One of the most important outcomes of a philosophical education is the acquisition of intellectual skills. Most academic studies are expected to help students acquire such skills, but it is often thought that philosophy is particularly good at developing critical, analytical, synthesising, problemsolving and systematizing skills.  These skills are  not only crucial for continued studied in philosophy, but highly transferable to other professions and tasks. 
We have strong reason to believe that succesful students have these skills after completing there studies, but there is more to understand about exactly these skills are trained. 
An assumption made in this presentation is that these skills are in fact trainable. This is in part backed up by research in the area of expertise studies. According to this research a necessary requirement for developing high levels of skill is the employment of what is called deliberate practice.  Deliberate practice requires that the skill to be trained be precisely defined, and that training exercises be constructed in such a way that performance is measurable, that the exercises can be made more difficult in small increments and structured so that immediate feedback is provided to the trainee. 
A challenge for us it to give more precise descriptions of the skills that we expect the students to acquire, and to set up programs of deliberate practice for these skills. There is a lot to be done in this area, but a few lessons have already been gleaned from the Supplemental instruction program at the department.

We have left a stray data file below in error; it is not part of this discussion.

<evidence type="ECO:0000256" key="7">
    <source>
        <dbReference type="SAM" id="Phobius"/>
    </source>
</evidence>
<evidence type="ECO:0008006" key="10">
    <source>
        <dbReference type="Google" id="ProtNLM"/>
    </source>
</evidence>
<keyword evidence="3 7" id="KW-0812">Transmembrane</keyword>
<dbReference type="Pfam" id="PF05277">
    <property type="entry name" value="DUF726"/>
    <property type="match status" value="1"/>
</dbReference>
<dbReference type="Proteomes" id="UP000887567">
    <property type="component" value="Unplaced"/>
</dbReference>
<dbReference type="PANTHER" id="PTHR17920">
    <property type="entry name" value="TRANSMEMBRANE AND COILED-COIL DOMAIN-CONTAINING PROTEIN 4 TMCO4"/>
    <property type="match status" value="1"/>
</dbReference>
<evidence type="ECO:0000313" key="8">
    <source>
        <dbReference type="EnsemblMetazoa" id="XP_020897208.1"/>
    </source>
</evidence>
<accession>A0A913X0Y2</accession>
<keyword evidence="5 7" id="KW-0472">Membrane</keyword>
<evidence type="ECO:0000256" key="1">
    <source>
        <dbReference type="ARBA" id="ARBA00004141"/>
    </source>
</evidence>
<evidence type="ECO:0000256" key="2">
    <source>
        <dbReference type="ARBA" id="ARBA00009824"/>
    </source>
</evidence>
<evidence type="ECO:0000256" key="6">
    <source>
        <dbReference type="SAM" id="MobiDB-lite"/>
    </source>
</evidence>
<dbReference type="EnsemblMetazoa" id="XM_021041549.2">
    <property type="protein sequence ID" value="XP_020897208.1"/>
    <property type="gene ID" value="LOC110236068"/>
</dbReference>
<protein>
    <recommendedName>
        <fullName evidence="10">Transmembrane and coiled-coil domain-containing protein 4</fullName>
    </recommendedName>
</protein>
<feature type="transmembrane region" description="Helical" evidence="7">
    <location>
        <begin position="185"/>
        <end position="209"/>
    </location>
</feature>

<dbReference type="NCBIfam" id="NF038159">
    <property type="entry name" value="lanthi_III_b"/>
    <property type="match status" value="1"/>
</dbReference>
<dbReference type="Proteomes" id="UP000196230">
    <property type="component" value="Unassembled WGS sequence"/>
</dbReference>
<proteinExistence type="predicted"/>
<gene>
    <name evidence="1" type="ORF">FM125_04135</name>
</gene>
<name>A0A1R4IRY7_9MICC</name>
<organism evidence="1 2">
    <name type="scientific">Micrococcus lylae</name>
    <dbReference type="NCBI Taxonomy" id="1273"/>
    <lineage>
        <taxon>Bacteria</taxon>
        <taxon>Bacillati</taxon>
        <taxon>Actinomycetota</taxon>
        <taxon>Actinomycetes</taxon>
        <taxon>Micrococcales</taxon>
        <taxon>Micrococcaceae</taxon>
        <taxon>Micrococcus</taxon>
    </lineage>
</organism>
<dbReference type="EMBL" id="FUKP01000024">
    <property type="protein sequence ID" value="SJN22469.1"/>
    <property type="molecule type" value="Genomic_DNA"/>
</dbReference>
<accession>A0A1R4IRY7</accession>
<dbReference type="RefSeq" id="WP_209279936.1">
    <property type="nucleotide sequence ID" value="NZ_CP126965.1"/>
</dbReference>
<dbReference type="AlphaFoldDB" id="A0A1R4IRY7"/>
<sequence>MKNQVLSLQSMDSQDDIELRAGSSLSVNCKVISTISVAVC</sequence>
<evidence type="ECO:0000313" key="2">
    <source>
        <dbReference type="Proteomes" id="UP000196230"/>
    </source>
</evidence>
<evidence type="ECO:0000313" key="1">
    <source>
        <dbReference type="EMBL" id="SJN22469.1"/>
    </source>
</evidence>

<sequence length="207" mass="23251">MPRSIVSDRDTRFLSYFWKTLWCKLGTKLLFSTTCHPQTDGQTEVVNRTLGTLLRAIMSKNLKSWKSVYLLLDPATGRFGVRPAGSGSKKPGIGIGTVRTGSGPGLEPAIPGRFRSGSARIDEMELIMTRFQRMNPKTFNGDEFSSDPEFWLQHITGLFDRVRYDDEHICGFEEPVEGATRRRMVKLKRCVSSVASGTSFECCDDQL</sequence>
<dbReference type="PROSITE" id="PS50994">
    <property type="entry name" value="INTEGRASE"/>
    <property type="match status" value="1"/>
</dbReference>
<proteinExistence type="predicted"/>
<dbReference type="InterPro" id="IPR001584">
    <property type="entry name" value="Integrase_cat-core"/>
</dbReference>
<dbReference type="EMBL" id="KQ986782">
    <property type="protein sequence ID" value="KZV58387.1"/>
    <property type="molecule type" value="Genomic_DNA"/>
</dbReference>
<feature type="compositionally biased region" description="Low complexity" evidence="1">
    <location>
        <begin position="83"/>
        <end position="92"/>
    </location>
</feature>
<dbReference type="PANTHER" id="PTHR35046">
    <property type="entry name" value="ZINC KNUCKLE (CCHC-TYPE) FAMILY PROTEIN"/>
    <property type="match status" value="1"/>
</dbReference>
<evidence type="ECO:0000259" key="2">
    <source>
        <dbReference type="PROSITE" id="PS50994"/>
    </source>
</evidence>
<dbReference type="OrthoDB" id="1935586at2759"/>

SI has been in use at the department since 2013. In addition to having numerous benefits to the participating students it has turned to be a very valuable tool for better understanding which skills students need to train, and for evaluating different ways of training these skills. During the last 3 years I have tried to systematically gather such information from the SI-program. In this presentation I wish to share some of the lessons learned, and invite you all to participate in using the SI-program for developing and evaluating the ways in which we help our students acquire intellectual skills.